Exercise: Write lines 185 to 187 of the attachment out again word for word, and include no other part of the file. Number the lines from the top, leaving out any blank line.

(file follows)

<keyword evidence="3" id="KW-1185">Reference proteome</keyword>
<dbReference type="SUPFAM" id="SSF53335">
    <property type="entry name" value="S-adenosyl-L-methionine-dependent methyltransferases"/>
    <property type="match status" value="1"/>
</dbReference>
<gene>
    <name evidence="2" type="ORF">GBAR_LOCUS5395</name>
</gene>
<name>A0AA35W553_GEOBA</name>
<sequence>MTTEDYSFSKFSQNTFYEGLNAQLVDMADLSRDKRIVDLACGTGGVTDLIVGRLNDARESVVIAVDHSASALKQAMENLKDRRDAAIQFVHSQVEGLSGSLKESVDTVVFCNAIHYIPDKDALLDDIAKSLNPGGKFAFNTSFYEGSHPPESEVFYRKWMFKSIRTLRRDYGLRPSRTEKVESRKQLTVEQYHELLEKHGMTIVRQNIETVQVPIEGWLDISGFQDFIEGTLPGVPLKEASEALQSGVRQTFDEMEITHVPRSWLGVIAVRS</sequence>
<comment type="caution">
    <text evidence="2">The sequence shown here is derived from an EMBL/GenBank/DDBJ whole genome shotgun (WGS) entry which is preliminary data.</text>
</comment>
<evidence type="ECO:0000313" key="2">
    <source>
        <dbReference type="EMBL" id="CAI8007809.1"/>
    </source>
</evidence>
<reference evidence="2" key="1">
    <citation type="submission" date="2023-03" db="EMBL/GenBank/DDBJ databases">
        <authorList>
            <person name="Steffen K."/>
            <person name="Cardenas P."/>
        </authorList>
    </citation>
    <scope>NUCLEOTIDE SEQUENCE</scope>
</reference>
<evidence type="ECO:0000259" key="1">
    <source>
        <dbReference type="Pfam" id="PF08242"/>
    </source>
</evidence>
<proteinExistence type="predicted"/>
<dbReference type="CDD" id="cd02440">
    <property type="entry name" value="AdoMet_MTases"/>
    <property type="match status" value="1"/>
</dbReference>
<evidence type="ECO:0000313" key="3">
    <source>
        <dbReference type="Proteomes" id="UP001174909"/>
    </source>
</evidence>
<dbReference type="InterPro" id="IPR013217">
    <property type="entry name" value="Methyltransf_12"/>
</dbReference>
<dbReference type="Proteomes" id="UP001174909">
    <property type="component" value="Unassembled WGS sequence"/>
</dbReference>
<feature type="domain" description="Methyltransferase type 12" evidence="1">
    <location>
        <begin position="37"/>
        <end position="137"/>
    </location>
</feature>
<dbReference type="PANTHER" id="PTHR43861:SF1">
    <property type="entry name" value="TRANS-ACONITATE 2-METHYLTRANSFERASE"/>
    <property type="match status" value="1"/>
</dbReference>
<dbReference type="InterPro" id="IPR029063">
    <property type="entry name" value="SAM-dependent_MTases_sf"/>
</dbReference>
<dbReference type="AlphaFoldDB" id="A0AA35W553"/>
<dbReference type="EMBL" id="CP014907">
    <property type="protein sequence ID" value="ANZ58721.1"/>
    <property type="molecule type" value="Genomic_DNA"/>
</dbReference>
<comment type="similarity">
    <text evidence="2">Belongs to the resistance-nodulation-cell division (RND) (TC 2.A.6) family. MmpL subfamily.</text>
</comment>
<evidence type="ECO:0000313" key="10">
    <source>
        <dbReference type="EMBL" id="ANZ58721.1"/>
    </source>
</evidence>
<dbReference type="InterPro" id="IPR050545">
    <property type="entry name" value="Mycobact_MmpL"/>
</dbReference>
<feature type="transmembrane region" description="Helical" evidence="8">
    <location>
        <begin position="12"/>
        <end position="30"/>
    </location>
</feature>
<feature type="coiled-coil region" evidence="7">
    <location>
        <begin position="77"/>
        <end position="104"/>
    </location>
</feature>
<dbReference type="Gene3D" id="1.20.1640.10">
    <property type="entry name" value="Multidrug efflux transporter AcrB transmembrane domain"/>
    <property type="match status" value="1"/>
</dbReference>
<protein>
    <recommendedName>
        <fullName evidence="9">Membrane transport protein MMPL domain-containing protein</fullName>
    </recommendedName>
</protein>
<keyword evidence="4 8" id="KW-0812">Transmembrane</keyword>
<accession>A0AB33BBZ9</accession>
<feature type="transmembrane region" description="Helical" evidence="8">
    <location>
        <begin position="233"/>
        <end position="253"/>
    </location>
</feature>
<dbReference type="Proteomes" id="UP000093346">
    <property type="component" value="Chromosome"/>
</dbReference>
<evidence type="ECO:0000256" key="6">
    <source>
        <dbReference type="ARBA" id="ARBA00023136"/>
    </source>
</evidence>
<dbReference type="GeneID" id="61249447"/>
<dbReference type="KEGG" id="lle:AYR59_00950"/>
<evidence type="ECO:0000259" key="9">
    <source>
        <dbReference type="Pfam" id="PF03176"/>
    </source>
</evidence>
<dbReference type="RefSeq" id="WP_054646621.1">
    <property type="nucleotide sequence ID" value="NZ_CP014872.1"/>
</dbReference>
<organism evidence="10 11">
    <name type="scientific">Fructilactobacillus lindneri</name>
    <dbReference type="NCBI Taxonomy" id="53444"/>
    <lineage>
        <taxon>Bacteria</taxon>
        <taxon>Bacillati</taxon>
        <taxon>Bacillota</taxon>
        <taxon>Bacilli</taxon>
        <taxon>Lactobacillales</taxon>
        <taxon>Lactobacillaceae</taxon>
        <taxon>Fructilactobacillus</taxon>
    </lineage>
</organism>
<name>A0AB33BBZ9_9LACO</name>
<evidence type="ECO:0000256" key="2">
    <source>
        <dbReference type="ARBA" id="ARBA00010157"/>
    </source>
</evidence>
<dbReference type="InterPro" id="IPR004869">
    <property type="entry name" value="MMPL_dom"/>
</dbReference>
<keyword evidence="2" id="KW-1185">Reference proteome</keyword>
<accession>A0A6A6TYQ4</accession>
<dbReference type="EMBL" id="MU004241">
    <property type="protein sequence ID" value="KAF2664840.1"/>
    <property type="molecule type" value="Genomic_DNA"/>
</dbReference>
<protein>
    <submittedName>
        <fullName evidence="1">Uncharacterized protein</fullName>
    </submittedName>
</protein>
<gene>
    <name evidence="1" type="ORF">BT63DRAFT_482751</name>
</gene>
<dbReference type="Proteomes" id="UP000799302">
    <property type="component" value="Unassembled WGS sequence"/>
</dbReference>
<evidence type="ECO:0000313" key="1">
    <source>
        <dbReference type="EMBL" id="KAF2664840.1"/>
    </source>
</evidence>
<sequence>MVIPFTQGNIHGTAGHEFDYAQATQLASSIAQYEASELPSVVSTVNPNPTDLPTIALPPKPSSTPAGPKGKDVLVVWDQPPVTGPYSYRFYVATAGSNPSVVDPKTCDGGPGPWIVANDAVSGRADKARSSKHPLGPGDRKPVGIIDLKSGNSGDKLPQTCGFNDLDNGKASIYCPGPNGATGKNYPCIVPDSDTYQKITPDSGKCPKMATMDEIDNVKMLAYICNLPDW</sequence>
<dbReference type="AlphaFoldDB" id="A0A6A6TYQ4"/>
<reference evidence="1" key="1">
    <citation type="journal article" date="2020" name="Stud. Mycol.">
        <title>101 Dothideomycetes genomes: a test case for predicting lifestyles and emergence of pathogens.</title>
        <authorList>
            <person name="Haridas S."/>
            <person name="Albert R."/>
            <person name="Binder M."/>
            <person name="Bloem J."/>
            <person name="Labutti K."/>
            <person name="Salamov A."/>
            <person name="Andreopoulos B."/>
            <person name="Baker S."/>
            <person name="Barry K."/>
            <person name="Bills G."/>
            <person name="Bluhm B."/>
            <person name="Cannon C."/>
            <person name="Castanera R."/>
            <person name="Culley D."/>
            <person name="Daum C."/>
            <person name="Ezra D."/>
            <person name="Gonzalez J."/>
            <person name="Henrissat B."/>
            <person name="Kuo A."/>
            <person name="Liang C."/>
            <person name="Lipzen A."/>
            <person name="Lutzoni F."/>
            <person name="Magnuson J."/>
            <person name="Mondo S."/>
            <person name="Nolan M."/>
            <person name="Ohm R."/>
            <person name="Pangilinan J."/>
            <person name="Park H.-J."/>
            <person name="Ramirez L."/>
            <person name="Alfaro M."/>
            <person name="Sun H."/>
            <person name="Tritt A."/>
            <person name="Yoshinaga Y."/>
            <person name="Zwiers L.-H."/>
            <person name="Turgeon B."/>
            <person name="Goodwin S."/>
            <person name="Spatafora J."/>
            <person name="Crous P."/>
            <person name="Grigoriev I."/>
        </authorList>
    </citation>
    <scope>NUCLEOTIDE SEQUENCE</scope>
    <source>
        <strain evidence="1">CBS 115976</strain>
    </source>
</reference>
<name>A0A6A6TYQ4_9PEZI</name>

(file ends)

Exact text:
            <person name="Bluhm B."/>
            <person name="Cannon C."/>
            <person name="Castanera R."/>